More on “sealing” eviction records in Illinois

When will the eviction madness end?

Yesterday, the Chicago Reader ran an article entitled “Failed eviction attempts wouldn’t haunt tenants under proposed state law“.  The article touts the benefits of a proposed state law to automatically seal eviction records in Illinois. 

The article references a report from Housing Action Illinois and LCBH reviewing the “stigma of eviction records”.  The article posits that in the roughly 40 percent of eviction cases are “dismissed or otherwise resolved with no judgment against the tenant” the eviction filing can carry heavy consequences.  They go on to suggest that tenants are named in an eviction because a landlord was foreclosed on or because developers seeking to clear a building evicted “without cause”.  To quote the Bard, I think the tenant’s right’s side protests too much.

First, Illinois already has a law that seals evictions related to foreclosure.  If tenant’s advocates want to argue that evictions related to foreclosure should be sealed upon filing, I think that would probably be much more fair than going to the extreme step in the proposed law of sealing ALL eviction cases in the first 30 days.  If the proposed law passed in its current form, a bad tenant – one who was not paying rent or who was breaching a lease – would be protected and a new landlord doing due diligence on the tenant could not find out that the tenant was currently being evicted.  That’s a ridiculous idea.  Reform for the current law related to foreclosure?  Sure.  Seal all eviction cases for 30 days?  No way.  What are we doing to Illinois’ landlords?

Second, the article suggests that evictions should be permanently sealed for cases filed with cause even if the landlord prevails.  The advocates suggest that this protects tenants who are evicted as a “consequence of property flipping”.  Again, do we all understand how a tenant gets into eviction court?  A landlord who has a right to flip gives a notice to the tenant terminating the tenancy.  That notice is usually a 30 day notice.  For landlords in Chicago who want to convert their buildings to condominiums, that notice can be as long as a 120 days!  So it is only after a tenant FAILS TO VACATE after getting a notice that a case is filed.  Is it not instructive to a future landlord that a tenant is the kind of person who does not move even when they are given a lawful notice?  I think that information is very important to landlords.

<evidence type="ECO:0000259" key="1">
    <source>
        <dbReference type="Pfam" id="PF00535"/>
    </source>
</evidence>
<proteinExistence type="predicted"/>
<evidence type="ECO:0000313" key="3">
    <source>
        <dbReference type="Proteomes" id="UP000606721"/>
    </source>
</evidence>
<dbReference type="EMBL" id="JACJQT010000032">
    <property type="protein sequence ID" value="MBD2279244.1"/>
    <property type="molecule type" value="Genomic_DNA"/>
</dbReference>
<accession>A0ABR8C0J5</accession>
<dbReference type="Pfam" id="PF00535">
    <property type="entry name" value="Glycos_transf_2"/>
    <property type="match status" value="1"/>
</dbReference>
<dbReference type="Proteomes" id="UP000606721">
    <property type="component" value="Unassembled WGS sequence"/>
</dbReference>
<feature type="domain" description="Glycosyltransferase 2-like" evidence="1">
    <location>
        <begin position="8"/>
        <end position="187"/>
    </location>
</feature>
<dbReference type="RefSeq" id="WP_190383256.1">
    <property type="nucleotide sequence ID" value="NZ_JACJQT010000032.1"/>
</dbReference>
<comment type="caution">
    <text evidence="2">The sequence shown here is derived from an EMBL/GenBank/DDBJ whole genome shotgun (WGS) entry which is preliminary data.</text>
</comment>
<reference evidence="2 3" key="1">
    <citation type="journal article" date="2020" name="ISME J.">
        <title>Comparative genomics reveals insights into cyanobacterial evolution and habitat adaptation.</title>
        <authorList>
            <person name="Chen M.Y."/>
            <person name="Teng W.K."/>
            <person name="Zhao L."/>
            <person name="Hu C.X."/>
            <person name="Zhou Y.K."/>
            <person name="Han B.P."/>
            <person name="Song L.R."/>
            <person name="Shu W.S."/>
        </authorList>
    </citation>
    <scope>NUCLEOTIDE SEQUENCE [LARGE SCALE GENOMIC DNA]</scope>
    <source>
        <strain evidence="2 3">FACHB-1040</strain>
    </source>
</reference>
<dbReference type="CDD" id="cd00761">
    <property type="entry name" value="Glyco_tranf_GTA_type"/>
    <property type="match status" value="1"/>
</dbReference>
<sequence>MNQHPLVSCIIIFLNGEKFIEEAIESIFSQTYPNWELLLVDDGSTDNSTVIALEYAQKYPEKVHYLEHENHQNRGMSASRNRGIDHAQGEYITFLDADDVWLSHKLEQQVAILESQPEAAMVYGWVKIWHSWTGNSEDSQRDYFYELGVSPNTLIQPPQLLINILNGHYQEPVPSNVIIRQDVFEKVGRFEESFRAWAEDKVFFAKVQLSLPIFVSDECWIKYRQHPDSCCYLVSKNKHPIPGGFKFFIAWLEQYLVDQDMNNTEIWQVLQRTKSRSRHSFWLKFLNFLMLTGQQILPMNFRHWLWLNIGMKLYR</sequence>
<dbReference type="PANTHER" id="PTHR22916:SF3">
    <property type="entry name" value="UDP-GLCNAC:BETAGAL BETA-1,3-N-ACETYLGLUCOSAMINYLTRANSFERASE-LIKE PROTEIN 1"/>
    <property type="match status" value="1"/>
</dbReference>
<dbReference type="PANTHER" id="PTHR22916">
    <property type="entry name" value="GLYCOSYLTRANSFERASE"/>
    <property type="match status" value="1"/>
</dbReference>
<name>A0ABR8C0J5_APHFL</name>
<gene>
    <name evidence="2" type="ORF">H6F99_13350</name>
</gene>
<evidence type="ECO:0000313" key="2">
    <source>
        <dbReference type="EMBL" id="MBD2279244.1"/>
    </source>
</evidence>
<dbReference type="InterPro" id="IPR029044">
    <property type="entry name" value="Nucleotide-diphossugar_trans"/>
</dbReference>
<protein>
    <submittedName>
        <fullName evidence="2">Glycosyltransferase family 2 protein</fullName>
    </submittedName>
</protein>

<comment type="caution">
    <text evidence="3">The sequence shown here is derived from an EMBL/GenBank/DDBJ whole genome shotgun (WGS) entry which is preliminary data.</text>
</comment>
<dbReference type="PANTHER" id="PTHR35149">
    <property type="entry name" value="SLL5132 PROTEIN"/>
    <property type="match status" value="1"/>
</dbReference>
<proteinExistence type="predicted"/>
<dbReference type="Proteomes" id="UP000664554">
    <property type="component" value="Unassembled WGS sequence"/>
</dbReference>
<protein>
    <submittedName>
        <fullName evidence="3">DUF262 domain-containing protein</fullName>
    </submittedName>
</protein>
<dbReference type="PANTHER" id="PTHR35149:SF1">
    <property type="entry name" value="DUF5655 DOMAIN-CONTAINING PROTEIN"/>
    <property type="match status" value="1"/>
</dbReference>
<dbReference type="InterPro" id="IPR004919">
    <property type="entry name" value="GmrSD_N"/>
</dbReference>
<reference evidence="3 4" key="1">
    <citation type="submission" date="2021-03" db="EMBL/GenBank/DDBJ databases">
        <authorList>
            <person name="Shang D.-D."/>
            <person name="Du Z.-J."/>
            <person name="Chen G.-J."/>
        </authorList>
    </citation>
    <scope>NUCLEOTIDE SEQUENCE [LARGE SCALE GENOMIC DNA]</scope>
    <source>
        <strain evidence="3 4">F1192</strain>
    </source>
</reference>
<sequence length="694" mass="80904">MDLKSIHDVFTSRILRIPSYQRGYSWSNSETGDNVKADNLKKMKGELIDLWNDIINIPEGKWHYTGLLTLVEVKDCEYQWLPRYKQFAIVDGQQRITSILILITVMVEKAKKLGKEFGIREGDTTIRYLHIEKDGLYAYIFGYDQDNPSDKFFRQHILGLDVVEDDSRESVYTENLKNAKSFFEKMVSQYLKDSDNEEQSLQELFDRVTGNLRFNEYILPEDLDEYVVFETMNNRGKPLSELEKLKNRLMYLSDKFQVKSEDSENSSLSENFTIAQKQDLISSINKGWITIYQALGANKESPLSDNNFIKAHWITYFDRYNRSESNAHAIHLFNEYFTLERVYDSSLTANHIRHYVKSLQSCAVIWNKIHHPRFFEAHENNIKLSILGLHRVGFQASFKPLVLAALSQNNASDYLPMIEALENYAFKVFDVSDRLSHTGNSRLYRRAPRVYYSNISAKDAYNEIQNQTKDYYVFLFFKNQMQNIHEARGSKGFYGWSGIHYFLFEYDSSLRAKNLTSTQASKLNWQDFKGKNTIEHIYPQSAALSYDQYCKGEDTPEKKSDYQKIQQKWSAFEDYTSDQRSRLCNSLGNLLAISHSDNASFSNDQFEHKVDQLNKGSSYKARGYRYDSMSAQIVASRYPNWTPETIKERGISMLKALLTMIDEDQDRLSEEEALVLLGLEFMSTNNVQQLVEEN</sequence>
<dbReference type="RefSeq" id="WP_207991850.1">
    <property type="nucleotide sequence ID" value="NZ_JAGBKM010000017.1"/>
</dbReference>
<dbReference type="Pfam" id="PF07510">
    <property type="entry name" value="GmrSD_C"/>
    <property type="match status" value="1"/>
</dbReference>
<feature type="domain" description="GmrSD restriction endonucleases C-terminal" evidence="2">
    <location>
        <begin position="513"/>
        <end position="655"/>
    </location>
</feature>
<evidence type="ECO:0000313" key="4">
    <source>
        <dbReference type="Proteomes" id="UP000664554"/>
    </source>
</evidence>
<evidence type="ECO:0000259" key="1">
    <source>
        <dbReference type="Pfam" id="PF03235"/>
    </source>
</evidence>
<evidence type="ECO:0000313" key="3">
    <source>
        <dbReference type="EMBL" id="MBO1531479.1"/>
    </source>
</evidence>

Does sealing these records make sense?  Maybe in certain cases.  Maybe sealing immediately in a foreclosure case.  Maybe in a case where the tenant prevails.  However, there’s a reason most landlords end up in eviction court – it is because tenant’s won’t move even after a valid notice.  Heck, even in the 40% of cases that are “dismissed or otherwise resolved with no judgment”, we probably need to examine what’s going on in those cases.  In many cases, a tenant’s rights attorney intercedes and in some cases, with no real defense or with specious charges, files a jury demand, answer, or other stall or delay tactic only to have the landlord capitulate to a settlement that is “better” (ie. cheaper and faster) than playing out the case to its conclusion.

Landlords need to act quickly and contact their representatives if they want to prevent yet another law in a string of laws that seek to take away the landlord’s right to run a successful rental business.

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